University of Tasmania, email@example.com
The proposed Carmichael Mine will release 79 million tons of carbon dioxide per year and will require the construction of a railway line to ship the coal to the eastern coast, where it would then be transported through (and thus have detrimental effects on) the Great Barrier Reef. The destructive effects on ecosystems caused by intentional human activities such as mining can be studied criminologically. This paper presents initial findings from a project examining the Carmichael case as a state-corporate crime; one in which big business engages in the exploitation of natural resources for private profit, working in collusion with governments (at varied levels) in ways that perpetuate environmental harm. Focusing on one application in the Federal Court of Australia for judicial review of the Commonwealth Environment Minister’s decision to approve the mine under the EPBC Act, it outlines the externalisation of both direct harm and the responsibility for harm. It is proposed that these externalisations of harm, a common feature of state-corporate crimes, can be studied as a contributor to ecocide of the Great Barrier Reef.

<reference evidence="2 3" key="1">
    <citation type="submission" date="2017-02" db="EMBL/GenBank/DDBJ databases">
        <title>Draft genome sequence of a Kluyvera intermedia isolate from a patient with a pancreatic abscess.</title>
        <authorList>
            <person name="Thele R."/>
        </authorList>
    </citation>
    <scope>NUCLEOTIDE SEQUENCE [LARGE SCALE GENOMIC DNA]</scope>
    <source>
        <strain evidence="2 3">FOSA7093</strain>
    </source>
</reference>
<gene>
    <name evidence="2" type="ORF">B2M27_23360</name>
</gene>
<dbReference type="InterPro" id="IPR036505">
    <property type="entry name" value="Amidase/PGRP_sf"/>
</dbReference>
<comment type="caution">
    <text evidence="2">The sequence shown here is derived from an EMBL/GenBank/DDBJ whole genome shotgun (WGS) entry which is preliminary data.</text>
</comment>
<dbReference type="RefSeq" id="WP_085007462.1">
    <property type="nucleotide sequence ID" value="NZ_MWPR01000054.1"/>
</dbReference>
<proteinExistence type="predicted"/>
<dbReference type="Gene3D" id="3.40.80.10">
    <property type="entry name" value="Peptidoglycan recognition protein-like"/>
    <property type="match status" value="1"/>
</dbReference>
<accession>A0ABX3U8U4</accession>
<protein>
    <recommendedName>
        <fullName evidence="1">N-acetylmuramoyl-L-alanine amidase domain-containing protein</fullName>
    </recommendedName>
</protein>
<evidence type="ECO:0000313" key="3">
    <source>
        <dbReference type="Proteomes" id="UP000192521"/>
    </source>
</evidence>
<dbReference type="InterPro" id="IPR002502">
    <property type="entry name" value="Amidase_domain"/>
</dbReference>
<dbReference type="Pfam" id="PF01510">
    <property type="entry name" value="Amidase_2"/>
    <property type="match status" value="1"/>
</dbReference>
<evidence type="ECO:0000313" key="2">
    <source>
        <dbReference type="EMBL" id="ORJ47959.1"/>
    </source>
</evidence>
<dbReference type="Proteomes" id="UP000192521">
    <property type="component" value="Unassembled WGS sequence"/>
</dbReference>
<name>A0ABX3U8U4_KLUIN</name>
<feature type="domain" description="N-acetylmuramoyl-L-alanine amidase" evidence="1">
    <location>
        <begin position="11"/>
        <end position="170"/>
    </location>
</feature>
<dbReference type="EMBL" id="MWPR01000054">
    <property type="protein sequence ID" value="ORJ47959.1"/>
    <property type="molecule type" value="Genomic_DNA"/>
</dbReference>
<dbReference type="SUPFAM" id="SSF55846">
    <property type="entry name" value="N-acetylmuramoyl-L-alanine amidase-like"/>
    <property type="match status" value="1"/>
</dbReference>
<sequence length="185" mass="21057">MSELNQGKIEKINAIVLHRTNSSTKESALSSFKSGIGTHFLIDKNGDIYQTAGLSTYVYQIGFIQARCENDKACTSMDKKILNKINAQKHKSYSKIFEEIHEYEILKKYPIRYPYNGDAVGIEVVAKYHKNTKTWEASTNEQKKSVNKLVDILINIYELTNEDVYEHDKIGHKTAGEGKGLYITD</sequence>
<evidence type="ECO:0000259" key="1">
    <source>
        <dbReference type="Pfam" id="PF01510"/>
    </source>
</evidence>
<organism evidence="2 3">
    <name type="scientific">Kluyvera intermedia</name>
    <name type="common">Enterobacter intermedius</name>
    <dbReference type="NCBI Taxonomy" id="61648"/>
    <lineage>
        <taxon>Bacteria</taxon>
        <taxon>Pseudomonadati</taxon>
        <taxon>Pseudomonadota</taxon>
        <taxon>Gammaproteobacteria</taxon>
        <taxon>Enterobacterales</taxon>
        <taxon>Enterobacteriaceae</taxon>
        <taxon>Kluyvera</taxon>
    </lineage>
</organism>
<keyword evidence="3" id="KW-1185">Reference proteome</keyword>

Olivia Salama received her BA in political science and philosophy from the University of Scranton, USA in 2014. She was then awarded a Fulbright Fellowship to study the policing of white collar crime in Finland. Olivia is now a PhD candidate at the University of Tasmania, studying state-corporate crime and ecocide as it relates to the Carmichael Coal Mine Project in Queensland.